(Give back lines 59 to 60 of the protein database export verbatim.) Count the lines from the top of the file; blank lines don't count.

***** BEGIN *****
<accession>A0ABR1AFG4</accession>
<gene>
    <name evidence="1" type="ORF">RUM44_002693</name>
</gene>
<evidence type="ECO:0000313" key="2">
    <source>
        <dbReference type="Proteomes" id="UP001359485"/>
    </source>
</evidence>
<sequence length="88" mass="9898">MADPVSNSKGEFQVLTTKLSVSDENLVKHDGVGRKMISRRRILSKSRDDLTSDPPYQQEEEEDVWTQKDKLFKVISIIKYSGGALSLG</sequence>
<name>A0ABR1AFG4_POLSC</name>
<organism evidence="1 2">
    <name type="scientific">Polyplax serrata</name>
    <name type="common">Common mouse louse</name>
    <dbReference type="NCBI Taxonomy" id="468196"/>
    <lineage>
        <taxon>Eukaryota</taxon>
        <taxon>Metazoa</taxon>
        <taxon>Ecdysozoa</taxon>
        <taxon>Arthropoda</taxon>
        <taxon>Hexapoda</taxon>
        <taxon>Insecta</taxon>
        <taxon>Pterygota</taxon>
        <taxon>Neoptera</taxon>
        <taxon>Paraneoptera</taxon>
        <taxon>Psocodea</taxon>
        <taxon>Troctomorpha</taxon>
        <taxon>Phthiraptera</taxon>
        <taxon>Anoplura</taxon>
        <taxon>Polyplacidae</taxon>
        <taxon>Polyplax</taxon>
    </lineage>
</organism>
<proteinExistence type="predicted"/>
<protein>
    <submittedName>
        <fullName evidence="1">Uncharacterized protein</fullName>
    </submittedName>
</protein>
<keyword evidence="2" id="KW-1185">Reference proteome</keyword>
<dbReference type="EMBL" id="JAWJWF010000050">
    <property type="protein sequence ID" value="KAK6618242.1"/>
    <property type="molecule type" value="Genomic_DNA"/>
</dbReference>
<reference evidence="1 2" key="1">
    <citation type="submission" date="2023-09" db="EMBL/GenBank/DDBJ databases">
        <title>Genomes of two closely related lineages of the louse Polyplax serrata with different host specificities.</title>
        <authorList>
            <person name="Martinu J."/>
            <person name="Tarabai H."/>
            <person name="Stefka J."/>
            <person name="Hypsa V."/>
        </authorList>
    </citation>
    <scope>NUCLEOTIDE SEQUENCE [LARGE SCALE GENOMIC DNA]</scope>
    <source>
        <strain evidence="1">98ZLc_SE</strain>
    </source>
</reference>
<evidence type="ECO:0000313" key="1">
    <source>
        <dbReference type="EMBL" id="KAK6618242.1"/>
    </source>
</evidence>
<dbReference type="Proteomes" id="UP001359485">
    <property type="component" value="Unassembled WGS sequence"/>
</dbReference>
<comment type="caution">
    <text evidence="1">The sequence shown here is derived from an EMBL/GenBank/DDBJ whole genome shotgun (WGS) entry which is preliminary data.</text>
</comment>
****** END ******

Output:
</reference>
<evidence type="ECO:0000313" key="1">